John never saw active duty and, when he was not in hospital, was employed in camp in England. He was returned to Australia in September 1917 on HMAT Borda for discharge with the cause recorded as "senility and rheumatism". 

1917 'OF "THE BOYS.".', The Cumberland Argus and Fruitgrowers Advocate (Parramatta, NSW : 1888 - 1950), 28 November, p. 3, viewed 21 April, 2015,

It seems that John still wanted to serve "King and Country" so he enlisted in the Home Service as a Concentration Camp Guard on 31 January 1918 at Holsworthy, NSW. Hecremained in that role until he transferred to the AIF Special Service 14 May 1919 in NSW. His new role saw him as a guard escorting prisoners of war back to Europe on Willochra. It doesn't sound like it was a picnic for this man who was now 53 years old.

1919 'TAKING THE HUNS HOME.', The Cumberland Argus and Fruitgrowers Advocate (Parramatta, NSW : 1888 - 1950), 16 August, p. 5, viewed 22 April, 2015,
John returned to Australia on Euripides and was disembarked on the 24th October 1919 and subsequently discharged. John James' only newspaper  mentions after his discharge were related to business so I can only assume that he lived quietly. He entered the State Hospital and Home, Liverpool some time around 1937 and resided there until his death from senile myocarditis, arteriosclerosis of coronary arteries and prostatic hypertrophy on 15 May 1950. He was 84 years old.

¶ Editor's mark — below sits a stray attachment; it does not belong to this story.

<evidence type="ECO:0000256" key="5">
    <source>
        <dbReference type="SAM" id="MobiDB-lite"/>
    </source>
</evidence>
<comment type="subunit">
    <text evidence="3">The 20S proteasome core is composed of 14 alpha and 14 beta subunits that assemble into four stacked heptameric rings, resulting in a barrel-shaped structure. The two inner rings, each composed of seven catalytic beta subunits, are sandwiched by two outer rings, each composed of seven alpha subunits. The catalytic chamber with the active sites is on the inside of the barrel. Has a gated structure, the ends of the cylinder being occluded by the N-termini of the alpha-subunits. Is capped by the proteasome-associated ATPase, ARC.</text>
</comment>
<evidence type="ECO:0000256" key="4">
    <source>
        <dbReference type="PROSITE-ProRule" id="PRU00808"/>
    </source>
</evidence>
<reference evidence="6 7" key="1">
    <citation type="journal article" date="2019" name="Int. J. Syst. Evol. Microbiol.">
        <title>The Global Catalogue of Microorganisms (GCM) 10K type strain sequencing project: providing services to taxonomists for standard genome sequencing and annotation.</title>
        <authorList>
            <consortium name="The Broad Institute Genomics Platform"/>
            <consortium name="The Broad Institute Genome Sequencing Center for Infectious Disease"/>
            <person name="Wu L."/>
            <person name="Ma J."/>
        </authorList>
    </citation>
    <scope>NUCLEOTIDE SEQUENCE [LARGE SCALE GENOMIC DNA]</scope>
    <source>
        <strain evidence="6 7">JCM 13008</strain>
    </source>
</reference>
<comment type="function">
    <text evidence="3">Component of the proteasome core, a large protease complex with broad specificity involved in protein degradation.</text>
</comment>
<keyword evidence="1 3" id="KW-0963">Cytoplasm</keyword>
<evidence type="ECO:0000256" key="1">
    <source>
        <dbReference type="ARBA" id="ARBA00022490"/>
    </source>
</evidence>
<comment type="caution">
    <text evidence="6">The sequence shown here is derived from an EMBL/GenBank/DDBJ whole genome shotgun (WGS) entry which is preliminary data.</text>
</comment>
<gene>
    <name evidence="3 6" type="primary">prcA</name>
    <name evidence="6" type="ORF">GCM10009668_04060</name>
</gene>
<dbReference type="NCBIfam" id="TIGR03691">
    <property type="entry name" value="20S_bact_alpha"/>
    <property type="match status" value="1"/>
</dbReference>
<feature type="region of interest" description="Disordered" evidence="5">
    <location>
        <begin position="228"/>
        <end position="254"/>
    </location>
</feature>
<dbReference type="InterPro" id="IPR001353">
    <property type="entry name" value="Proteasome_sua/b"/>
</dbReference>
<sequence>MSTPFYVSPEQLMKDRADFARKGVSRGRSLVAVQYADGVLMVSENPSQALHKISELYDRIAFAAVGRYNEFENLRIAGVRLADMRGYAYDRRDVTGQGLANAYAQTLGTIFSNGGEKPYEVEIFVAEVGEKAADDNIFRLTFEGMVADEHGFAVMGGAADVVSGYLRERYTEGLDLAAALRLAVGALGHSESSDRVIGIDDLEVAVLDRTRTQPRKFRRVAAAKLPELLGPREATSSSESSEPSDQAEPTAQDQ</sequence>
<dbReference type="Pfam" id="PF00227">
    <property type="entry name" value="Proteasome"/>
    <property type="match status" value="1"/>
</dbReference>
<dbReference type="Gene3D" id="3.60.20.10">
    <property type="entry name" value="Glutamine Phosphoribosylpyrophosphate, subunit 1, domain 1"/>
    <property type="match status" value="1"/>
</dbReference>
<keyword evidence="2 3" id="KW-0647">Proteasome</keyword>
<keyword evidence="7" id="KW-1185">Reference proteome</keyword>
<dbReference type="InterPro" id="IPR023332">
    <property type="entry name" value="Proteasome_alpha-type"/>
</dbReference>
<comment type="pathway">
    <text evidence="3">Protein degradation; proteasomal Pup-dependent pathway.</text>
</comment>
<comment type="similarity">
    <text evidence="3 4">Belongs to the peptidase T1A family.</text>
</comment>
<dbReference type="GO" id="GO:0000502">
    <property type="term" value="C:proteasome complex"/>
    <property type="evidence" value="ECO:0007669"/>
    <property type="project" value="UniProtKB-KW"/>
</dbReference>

1950 'Family Notices.', The Sydney Morning Herald (NSW : 1842 - 1954), 16 May, p. 18, viewed 22 April, 2015,
Although he was not a war hero John James Ball demonstrated, through his determination to enlist and continuing service, a commitment to serving his country.

John James Ball was  a bit of a larrikin, I'd like to have met him.

This post was written in response to the 2015 Trans-Tasman Anzac Day Blog Challenge

Monday, April 20, 2015

He will remember them

As a school holiday task one of the grandchildren needed to compile a list of his ancestors who had fought for Australia in the two World Wars. His school is collating a list of servicemen and women from the school's families for an ANZAC Day commemoration.

The Memorial panels at Villers-Bretonneux include John Bertram Chatfield's name
What a good activity this is to make the  ANZAC story relevant to the young men at the school.  Of course, as the family historian, the task of collating the list fell to me. I restricted the list to direct ancestors and uncles as it would have been too much for the little chap to include all the cousins. Today I was pleased to be able to email a spreadsheet to my dear seven year old to take into school on his first day back after holidays. When I told my daughter what I was doing she asked if I could also share it with her family so I thought I'd post it here for all our children and grandchildren to see.

Perhaps you could do a similar activity for or with the youngsters in your family

Name Relationship to S**** Conflict Service Number Service Dates Served Fate
First World War
Fred Ball GGG Uncle WW1 2331 20 Infantry Battalion 22/07/1915 - 29/10/1916 Egypt RTA - Medically unfit